While the front face has some cues from the DC100, the design team reworked it as a confident, benign expression that communicates the authenticity of the brand. “We spent a lot of time on the lamp” says Frascella. “Whenever you work with round elements there’s a risk of making car look too happy, or too angry - instantly they are the eyes. We did not want this car to look aggressive, didn’t want it to look happy either, just reassuring and approachable at the same time. Every day when we walked through the studio last year we looked to that part to make sure it still conveyed that exact message.”

CDN Land Rover Defender 2019 exterior render 2

Defender (110) C-pillar graphic

The distinctive floating C-pillar graphic also conveys subliminal values. “On the 5-door 110 it describes where the underlying C-pillar structure falls, and is placed directly above the rear wheel. So it literally roots the body and the structure” explains Wheel. “A square is the most simple form to communicate a signal of strength, thus the right thing to do as a signifier for the Defender form language and messages we wanted to get across with this car. On the 3-door 90 the graphic is on there to provide a link between the 90 and 110 and provides some privacy for rear passengers, some shielding from without. Some will want the full visibility there so customers can opt to have the car with or without the graphic.”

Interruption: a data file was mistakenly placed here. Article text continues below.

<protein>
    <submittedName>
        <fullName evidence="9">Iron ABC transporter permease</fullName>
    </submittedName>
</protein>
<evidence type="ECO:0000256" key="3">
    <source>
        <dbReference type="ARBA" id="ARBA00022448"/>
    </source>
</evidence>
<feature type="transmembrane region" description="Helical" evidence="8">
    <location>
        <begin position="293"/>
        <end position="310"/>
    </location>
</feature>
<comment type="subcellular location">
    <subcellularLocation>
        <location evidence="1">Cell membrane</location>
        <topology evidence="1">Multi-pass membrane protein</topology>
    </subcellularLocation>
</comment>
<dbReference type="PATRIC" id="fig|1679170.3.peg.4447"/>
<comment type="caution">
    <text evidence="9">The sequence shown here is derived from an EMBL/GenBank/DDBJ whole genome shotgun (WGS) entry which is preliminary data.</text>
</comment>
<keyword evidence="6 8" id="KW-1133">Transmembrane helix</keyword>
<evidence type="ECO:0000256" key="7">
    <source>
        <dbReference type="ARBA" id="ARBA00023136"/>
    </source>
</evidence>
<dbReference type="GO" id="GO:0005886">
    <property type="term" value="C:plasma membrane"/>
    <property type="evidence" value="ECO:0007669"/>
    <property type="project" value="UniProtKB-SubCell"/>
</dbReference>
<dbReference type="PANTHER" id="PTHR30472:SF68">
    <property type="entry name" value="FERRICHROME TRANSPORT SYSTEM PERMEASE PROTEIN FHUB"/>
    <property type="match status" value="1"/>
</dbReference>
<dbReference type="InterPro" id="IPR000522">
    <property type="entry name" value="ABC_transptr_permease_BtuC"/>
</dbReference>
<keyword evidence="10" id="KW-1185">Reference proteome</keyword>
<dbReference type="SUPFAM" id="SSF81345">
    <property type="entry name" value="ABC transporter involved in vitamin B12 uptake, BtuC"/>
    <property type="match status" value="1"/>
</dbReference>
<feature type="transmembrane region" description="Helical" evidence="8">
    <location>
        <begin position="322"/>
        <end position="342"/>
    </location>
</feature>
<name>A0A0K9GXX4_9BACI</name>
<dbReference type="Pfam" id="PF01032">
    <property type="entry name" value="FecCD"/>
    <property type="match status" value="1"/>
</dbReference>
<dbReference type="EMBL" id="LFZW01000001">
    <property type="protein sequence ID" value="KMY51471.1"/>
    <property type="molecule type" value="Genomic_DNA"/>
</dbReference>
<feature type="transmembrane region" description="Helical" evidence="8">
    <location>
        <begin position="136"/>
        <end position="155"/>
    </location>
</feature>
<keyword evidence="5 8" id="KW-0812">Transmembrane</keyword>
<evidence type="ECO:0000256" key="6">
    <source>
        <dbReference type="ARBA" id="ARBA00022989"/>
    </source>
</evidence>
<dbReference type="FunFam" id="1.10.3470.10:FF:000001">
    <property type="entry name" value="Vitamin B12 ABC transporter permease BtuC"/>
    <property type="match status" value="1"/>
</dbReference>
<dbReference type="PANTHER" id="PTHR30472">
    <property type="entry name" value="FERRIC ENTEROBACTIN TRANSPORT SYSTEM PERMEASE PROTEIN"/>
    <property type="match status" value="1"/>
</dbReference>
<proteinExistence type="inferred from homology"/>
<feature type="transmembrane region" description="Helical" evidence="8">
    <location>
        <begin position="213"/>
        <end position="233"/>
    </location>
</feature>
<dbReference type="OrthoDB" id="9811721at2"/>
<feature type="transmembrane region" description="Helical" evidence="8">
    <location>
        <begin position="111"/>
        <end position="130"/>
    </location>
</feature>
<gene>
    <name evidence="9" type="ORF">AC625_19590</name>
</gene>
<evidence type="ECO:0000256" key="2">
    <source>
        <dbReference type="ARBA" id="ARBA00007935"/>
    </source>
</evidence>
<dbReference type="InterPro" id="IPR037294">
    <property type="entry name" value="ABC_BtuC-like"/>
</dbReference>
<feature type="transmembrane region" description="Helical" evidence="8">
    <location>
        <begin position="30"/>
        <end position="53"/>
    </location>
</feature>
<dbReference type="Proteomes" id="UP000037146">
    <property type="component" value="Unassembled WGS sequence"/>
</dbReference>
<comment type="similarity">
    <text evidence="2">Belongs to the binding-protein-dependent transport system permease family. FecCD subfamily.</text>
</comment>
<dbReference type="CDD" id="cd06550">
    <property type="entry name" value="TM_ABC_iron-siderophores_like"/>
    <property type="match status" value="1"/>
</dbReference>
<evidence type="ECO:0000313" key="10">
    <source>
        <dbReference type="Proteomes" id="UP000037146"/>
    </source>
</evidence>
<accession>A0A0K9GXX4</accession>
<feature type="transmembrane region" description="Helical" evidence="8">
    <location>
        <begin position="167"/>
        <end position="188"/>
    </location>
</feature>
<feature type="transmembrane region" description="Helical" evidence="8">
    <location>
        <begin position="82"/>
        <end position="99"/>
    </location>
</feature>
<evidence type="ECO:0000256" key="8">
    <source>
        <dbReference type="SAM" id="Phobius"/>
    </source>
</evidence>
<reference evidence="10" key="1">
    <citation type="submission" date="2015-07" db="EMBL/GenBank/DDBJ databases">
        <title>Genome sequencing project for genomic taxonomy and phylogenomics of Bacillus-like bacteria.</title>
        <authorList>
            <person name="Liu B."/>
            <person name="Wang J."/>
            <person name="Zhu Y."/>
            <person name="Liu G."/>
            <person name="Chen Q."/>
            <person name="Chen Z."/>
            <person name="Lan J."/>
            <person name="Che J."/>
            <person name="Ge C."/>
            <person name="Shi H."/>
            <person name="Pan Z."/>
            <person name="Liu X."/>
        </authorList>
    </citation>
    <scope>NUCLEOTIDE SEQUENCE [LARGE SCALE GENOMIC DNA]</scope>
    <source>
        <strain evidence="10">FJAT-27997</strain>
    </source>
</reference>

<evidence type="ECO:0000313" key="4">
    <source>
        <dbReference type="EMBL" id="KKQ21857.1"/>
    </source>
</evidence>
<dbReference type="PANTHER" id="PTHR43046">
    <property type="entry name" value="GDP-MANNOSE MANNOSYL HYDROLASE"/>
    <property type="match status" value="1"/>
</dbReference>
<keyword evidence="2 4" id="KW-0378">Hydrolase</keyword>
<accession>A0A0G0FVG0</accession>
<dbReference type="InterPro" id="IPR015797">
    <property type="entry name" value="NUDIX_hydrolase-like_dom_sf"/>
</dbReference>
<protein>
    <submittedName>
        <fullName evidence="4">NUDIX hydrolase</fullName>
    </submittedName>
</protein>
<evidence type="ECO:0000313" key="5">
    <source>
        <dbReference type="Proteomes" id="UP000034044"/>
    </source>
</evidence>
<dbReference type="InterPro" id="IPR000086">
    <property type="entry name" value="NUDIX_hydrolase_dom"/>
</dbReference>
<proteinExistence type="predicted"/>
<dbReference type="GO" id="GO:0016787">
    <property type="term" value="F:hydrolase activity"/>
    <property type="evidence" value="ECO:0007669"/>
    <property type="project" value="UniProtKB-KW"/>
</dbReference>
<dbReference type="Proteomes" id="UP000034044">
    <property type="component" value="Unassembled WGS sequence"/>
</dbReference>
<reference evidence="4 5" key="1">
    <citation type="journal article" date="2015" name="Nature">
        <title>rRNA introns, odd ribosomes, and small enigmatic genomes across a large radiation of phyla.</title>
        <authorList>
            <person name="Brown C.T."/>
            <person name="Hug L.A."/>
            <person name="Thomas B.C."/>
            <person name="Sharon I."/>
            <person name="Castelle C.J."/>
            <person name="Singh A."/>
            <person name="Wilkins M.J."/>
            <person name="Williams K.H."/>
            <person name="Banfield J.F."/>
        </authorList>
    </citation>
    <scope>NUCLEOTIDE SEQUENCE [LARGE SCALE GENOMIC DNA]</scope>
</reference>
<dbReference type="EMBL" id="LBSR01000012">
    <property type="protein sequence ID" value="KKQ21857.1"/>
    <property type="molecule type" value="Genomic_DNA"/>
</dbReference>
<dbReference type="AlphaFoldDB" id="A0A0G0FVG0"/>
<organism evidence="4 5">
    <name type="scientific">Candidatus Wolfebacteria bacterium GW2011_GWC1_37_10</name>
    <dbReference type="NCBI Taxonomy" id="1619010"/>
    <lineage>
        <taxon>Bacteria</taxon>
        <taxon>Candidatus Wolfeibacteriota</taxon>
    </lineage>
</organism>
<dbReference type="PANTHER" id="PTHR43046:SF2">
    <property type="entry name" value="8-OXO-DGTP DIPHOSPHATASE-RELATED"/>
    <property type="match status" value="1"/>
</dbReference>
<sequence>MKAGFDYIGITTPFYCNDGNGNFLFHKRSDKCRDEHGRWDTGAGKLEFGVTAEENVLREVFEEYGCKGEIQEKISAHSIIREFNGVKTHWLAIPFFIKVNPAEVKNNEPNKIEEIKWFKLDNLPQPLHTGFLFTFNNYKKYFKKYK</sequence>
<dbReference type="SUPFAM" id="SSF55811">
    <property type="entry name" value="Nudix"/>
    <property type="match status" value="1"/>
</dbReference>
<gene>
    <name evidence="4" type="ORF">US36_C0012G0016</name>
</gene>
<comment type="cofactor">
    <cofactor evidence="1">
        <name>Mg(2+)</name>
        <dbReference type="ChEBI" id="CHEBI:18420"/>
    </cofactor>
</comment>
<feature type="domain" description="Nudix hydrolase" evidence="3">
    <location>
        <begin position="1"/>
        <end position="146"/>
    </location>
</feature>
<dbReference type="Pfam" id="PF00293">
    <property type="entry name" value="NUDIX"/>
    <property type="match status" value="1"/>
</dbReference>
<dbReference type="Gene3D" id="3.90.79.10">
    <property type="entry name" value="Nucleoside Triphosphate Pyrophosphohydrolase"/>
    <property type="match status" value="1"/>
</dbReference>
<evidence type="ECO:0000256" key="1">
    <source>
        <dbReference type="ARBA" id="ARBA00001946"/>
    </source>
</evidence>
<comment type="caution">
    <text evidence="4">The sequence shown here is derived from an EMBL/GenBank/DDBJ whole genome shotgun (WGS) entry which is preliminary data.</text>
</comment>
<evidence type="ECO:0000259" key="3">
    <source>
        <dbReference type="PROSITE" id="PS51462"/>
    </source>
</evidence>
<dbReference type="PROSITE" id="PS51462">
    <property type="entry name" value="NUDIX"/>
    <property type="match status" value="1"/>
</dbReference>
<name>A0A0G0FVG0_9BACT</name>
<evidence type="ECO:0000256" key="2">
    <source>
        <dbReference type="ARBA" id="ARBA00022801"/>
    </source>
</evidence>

CDN Land Rover Defender 2019 Massimo Frascelli 2

Massimo Frascella, Land Rover creative director and exterior designer

Frascella explains further: “Particularly on the 110 the C-pillar graphic gives a sense of solidity, it stops the cabin looking too elongated. It rebalances the whole ratio between body and glass, something that made the previous Defender so solid and robust. Of course, it adds a unique signature - no other car has such a square C-pillar like new Defender. We understand it could be controversial for some people but it gives strong character, a distinctive element. It also frames itself directly under the alpine lights so there’s a visual logic that runs right through there. On top of that we managed to create a functional feature of it: the plastic ‘collar panel’ beneath can be removed and all captive fixings for the external side pods and ladder options are ready installed there, with associated storage pockets on the interior.”


New Defender gallery


Land Rover Defender personnel

Chief Design Officer: Gerry McGovern

Exterior Designers: Massimo Frascella, Andy Wheel

Director Interiors: Alan Sheppard

Director Colour & Materials: Amy Frascella

Interior Designers: Martin Buffery, Nick Finney, Lee Perry

Project start: Spring 2013

Project Launched: September 2019

Land Rover Defender 2019